All the so-called liberals are anarchists, if not in fact, at any rate in thought. Every one of them is hunting after phantoms of freedom, and falling exclusively into license, that is, into the anarchy of protest for the sake of protest. We turn to the periodical press. We shall impose on it, as on all printed matter, stamp taxes per sheet and deposits of caution-money, and books of less than 30 sheets will pay double. We shall reckon them as pamphlets in order, on the one hand, to reduce the number of magazines, which are the worst form of printed poison, and, on the other, in order that this measure may force writers into such lengthy productions that they will belittle read especially as they will be costly. At the same time what we shall publish ourselves to influence mental development in the direction laid down for our profit will he cheap and will be read voraciously.
The tax will bring vapid literary ambitions within bounds and the liability to penalties will make literary men dependent upon us. And if there should be any found who are desirous of writing against us, they will not find any person eager to print their productions. Before accepting any production for publication in print the publisher or printer will have to apply to the authorities for permission to do so. Thus we shall know beforehand of all tricks preparing against us and shall nullify them by getting ahead with explanations on the subject treated of. Literature and journalism are two of the most important educative forces, and therefore our government will become proprietor of the majority of the journals. This will neutralize the injurious influence of the privately-owned press and will put us in possession of the tremendous influence upon the public mind...
If we give permit for ten journals, we shall ourselves found thirty, and so on the same proportion. This, however, must in nowise be suspected by the public. For which reason all journals published by us will be of the most opposite, in appearance, tendencies and opinions, thereby creating confidence in us and bringing over to us our quite unsuspicious opponents, who will thus fall into our trap and be rendered harmless. In the front rank will stand organs of an official character. They will always stand guard over our interests, and therefore their influence will comparatively insignificant. In the second rank will be the semi-official organs, whose part it will be to attract the tepid and indifferent. In the third rank we shall set up our own, to all appearance, opposition, which, in at least one of its organs, will present what looks like the very antipodes to us. Our real opponents at heart will accept this simulated opposition as their own and will show us their cards. All our newspapers will be of all possible complexions --aristocratic, republican, revolutionary, even anarchical -- for so long, of course, as the constitution exists. . .
Like the Indian idol Vishnu they will have a hundred hands, and every one of them will have a finger on any one of the public opinions as required. When a pulse quickens these hands will lead opinion in the direction of our aims, for an excited patient loses all power of judgment and easily yields to suggestion. Those fools who will think they are repeating the opinion of a newspaper of their own camp will be repeating our opinion or any opinion that seems desirable for us. In the vain belief that they are following the organ of their party they will in fact follow the flag which we hang out for them. In order to direct our newspaper militia in this sense we must take especial and minute care in organizing this matter. Under the title of central department of the press we shall institute literary gatherings at which our agents will without attracting attention issue the orders and watchwords of the day.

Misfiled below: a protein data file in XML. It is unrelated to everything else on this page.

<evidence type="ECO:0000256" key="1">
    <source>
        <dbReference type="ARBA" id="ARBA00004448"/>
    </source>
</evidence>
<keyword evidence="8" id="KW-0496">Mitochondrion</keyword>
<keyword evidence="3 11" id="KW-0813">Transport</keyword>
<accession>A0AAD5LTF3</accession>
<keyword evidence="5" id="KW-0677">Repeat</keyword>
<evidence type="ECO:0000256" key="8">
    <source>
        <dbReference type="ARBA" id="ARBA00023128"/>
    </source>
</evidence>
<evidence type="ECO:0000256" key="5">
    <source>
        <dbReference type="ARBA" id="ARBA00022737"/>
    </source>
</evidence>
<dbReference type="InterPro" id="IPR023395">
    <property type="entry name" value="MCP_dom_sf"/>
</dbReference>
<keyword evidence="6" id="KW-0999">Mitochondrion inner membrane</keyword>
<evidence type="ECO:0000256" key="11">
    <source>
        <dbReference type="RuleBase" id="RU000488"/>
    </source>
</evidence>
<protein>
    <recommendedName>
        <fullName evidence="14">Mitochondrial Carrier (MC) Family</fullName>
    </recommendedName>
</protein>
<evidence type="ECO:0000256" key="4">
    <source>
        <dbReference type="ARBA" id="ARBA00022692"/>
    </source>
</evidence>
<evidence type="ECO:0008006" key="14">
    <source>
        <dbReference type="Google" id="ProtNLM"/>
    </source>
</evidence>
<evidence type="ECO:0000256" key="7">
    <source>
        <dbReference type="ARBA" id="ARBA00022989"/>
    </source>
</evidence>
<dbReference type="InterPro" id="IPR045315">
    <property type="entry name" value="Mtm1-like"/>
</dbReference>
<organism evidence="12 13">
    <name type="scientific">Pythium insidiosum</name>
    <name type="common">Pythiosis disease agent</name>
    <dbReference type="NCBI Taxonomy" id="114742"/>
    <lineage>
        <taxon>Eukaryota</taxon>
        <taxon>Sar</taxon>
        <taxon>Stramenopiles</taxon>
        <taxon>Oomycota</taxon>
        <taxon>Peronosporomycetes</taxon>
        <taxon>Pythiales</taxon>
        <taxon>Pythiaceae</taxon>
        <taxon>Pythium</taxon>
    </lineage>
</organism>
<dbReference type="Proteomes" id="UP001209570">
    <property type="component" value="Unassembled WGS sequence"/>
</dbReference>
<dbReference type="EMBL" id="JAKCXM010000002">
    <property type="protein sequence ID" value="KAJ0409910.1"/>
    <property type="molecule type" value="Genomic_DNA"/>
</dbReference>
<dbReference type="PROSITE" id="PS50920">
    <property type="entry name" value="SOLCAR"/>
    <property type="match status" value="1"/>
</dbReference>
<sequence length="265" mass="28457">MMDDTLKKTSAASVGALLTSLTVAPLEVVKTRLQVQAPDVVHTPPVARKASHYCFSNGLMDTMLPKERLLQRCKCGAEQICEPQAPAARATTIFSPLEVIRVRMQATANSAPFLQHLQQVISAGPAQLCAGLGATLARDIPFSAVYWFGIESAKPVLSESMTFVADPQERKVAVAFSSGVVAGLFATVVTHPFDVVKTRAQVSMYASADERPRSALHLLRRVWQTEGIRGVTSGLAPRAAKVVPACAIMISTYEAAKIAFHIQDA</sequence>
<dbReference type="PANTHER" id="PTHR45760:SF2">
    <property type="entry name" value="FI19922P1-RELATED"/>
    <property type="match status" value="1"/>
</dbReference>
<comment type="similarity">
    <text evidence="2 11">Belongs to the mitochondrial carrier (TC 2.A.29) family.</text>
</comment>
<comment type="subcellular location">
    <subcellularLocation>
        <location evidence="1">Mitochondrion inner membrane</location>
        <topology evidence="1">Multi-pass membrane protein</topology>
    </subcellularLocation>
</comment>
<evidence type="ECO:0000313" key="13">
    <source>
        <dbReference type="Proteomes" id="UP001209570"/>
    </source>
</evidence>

By discussing and controverting, but always superficially, without touching the essence of the matter, our organs will carry on a sham fight fusillade with the official newspapers solely for the purpose of giving occasion for us to express ourselves more fully than could well be done from the outset in official announcements, whenever, of course, that is to our advantage. These attacks upon us will also serve another purpose, namely, that our subjects will be convinced of the existence of full freedom of speech and so give our agents an occasion to affirm that all organs which oppose us are empty babblers, since they are incapable of finding any substantial objections to our orders.
Methods of organization like these, imperceptible to the public eye but absolutely sure, are the best calculated to succeed in bringing the attention and the confidence of the public to the side of our government. Thanks to such methods we shall be in a position as from time to time may be required, to excite or to tranquillize the public mind on political questions, to persuade or to confuse, printing now truth, now lies, facts or their contradictions, according as they may be well or ill received, always very cautiously feeling our ground before stepping upon it... We shall have a sure triumph over our opponents since they will not have at their disposition organs of the press in which they can give full and final expression to their views owing to the aforesaid methods of dealing with the press.
We shall not even need to refute them except very superficially. Trial shots like these, fired by us in the third rank of our press, in case of need, will be energetically refuted by us in our semi-official organs. Even nowadays, already, to take only the French press, there are forms which reveal masonic solidarity in acting on the watchword: all organs of the press are bound together by professional secrecy; like the augurs of old, not one of their numbers will give away the secret of his sources of information unless it be resolved to make announcement of them. Not one journalist will venture to betray this secret, for not one of them is ever admitted to practice literature unless his whole past has some disgraceful sore or other. . .